English Idiom: "A walk in the park" means "an easy undertaking".
This is the Appalachian National Scenic Iceway. This is your walk in the park.
Before I go on, let me just say that today, Saturday March 10th, was a memorable day, both because of its unforgettable positive experiences and because of the grueling length and trail conditions. I'm going to get the negatives out of the way first, so skip over it or bear with me.
For a stretch of about three miles north from Newfound Gap to Charles Bunion, this 'walk in the park' was more challenging than any section of trail I've yet hiked. It rained an inch and a half yesterday. Then it froze. The trail through this section is over-used and uncharacteristically poorly tended anyway. Even when dry and ice free it is a serious obstacle course. There are three-foot-deep rutted, rooty, muddy sections. There are rocky scrambles where no good foothold presents itself, or if one does, it is slick with white ice - which in the light of a headlamp (my return trip was after dark) looks just like dry white rock. And then there are the places where the trail pretends it's a stream bed, some places frozen with black ice, others still soggy and flowing over the trail daring you to find a way to avoid getting wet.
The challenge was the variability of the challenges - rocks, water, ice, roots, mud and some three-foot vertical steps up out of eroded washouts, all coming together, in varying combinations, and unceasing for miles. Now compound this with the fact that I had to walk this both ways, one of which was, as I said, after dark. In the dark I had to pause with each step, study the next foot placement, place the foot, and repeat. Wow - it took a long time to get back to Newfound Gap. Today's 32 mile trek began at 6:10AM and ended at 11PM.
But the bad stuff was at the beginning and the end. The vast middle portion was pure idyll - warm air, calm winds, better trail, infinite vistas, absolutely astounding ridge-crest geography, and a chance to meet some genuinely great people.
I first met these guys at Icewater Spring Shelter at 7:45AM. They offered me some coffee. They went out of their way to be inclusive. Little wonder that they chose to hike together although each of them began their thru-hike alone. They had already gelled as a team. I was on my way before they were packed up, promising to meet them again on my return trip.
As it turned out, they caught up with me just as I was at my turn-around point at Tricorner Knob Shelter. They all came in together for their lunch break - not straggling in one at a time. This spoke volumes about their chemistry. I spent half an hour that I didn't really have talking with them. Naturally they wanted to get to know me and it was four vs. one, so I didn't gather as much of their individual stories as I wish I could have.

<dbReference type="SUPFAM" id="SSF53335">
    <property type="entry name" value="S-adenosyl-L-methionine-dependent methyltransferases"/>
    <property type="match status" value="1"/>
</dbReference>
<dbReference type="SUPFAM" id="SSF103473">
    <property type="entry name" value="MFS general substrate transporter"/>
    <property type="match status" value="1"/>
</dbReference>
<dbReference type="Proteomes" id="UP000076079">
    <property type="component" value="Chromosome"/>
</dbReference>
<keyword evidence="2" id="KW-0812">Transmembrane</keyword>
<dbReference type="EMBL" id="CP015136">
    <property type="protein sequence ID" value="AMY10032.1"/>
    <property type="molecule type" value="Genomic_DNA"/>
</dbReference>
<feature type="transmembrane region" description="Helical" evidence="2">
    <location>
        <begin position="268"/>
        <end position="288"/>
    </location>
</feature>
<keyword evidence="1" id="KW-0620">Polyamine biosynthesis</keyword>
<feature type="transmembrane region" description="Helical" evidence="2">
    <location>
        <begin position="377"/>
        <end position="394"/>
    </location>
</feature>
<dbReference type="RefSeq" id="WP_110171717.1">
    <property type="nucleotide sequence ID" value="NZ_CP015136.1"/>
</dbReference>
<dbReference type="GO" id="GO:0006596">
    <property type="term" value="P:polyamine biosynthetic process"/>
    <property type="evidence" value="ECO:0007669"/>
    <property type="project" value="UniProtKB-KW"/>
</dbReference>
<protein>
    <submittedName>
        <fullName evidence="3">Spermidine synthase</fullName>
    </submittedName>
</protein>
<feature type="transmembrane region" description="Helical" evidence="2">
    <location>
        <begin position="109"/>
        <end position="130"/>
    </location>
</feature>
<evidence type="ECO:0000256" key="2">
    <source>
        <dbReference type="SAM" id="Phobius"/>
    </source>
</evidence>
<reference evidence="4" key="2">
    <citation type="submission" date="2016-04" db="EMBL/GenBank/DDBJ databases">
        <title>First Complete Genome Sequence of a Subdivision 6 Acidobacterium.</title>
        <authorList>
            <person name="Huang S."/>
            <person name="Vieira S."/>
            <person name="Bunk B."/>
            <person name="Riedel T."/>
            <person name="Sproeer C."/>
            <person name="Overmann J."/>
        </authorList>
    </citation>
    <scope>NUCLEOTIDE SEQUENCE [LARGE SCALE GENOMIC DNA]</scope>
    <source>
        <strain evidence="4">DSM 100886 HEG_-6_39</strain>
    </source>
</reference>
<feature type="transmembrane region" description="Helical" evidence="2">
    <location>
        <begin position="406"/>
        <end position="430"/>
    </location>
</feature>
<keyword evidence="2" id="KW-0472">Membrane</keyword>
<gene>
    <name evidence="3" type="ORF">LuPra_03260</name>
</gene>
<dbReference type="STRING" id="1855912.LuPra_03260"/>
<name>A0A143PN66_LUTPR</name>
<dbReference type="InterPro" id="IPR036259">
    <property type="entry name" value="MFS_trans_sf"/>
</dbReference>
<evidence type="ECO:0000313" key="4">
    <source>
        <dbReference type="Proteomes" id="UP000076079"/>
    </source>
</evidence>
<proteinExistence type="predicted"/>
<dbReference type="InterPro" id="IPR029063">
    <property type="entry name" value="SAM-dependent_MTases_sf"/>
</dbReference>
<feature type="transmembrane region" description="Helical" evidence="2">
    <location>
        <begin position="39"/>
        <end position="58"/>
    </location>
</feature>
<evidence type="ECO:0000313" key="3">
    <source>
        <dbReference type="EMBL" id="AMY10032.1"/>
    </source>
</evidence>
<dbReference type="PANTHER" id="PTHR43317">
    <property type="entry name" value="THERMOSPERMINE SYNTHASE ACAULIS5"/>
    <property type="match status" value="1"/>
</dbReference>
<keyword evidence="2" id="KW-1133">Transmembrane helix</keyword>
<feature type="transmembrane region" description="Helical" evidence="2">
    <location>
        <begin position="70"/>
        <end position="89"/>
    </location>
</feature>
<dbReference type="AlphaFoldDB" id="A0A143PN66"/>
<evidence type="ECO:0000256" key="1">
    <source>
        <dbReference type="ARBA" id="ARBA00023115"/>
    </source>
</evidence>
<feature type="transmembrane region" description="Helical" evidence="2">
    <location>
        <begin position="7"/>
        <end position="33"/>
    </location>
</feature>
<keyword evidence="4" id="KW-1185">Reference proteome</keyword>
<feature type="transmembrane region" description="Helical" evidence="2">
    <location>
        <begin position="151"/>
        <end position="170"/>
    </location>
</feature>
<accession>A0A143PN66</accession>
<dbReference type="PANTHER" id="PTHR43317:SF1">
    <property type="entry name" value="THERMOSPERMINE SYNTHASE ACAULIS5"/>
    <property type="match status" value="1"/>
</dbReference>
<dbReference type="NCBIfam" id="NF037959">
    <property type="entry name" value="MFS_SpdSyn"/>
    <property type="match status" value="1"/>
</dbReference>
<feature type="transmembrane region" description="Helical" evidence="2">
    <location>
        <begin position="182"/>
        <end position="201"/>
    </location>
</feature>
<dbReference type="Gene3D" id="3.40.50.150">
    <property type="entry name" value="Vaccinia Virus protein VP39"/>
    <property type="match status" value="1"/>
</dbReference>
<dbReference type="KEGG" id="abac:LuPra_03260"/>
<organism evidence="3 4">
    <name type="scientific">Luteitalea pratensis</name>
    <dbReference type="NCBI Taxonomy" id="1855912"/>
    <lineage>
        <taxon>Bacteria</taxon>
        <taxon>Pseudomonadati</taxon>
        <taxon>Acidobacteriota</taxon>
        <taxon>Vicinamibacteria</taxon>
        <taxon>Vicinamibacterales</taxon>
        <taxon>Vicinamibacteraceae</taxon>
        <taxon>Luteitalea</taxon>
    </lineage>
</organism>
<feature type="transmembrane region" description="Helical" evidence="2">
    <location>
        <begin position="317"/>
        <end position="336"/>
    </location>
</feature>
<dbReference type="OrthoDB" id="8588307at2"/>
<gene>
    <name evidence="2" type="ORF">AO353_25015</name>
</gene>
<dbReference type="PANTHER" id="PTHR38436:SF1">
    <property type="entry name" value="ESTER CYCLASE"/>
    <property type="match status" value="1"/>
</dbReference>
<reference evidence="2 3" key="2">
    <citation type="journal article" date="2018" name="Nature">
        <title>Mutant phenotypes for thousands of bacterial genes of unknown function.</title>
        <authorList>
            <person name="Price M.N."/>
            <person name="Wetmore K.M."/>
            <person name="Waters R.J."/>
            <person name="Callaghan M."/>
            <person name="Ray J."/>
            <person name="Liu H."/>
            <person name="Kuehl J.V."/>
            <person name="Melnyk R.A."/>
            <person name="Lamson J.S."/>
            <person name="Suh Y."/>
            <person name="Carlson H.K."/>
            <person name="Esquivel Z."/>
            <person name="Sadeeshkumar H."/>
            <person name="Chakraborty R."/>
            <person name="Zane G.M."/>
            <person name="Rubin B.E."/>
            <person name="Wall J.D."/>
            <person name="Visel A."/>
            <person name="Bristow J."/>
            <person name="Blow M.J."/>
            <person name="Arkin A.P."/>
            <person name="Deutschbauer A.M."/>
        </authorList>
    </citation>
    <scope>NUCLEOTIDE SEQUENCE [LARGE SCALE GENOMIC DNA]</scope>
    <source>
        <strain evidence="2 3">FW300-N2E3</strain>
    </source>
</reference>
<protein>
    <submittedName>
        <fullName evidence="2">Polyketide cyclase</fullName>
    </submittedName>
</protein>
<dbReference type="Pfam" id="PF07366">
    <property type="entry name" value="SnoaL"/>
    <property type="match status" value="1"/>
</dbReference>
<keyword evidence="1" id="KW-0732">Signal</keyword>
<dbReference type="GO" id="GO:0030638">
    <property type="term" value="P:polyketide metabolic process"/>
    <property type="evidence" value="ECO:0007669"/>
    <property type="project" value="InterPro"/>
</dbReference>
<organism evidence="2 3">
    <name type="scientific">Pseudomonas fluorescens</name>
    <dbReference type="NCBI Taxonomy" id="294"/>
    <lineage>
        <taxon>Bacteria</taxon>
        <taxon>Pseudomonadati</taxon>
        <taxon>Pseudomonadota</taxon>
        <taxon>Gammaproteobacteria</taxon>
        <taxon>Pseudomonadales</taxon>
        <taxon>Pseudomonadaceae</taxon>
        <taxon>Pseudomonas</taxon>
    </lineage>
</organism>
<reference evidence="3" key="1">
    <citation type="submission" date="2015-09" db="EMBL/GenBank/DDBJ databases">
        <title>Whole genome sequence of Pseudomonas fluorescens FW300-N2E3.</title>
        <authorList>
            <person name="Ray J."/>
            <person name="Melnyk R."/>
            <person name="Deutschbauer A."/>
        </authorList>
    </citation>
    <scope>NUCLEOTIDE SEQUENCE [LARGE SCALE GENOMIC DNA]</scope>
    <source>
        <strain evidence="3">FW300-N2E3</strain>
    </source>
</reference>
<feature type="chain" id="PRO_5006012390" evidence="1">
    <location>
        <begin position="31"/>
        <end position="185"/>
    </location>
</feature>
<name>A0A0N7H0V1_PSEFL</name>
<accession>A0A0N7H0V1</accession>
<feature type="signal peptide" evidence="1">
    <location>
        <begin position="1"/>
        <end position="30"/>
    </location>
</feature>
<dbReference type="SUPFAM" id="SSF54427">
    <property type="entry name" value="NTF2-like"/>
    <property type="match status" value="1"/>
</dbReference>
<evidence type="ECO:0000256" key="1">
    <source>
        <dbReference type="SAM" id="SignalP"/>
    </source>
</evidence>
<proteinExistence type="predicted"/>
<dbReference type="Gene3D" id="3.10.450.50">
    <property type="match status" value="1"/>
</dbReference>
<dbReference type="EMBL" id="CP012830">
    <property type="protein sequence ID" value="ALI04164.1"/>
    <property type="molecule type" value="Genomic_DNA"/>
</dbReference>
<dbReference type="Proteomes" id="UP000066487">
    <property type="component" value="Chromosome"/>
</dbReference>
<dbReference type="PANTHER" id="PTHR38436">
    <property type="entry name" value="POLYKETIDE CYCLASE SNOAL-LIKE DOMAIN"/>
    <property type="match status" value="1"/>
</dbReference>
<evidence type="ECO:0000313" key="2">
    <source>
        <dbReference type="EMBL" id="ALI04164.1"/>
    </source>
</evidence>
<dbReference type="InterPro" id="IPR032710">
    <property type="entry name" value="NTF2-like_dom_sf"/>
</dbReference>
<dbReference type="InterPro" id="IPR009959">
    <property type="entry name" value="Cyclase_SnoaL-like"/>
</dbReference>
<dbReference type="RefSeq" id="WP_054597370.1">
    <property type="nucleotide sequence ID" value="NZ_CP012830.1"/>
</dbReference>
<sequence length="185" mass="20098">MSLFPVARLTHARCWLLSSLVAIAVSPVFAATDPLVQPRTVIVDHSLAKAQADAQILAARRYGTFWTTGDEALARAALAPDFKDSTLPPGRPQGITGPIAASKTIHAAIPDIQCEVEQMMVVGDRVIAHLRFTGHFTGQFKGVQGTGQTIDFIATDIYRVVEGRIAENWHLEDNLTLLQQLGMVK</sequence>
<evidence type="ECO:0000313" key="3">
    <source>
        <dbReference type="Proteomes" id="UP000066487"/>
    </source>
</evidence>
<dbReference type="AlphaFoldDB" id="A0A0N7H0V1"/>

Working left to right, 'Green Bean' is from Connecticut, 'Moses' is from Texas, 'Spoon' is from Indiana (if my memory is intact), and 'Huckleberry' is a local boy from Boone, NC. They all have similar motivations, age, and ambitions, as far as I can tell. This hike is a hiatus before each of them heads to graduate school. They make a great team and I wish them well. I told them I hope to see them as they pass me up north somewhere later in the year. I look forward to that day, and to hearing of their ongoing adventures.
Now to the scenery. What can I say? Superlatives describe the weather - I cannot conceive of how it could be more ideal. Air so still that, when standing on a precipice above a vast amphitheater-like valley dropping half a mile below you, all you could hear were the distant waterfalls. Sky so deep blue that all traces of "Smoky" had vanished from the mountains. Temperature at midday - well just look at what the four above are wearing.
I took dozens of photos of the various vistas and closer-in settings. Here are some of my faves:
I tried to get shots that capture the amazing knife-edge ridges that connect the various high points, but the photos don't do justice to that feeling that you're almost on a suspension bridge. "You just had to be there" is true for many of these experiences. Vastness does not photograph well, nor does the sound of distant waterfalls.
Yes, this was one majestic walk in the park.
Here's the complete track, showing the out-and-back route of today's hike. Embedded in the link are many more photos:
AT 063 - Charlie's Bunion and the Smokies at EveryTrail
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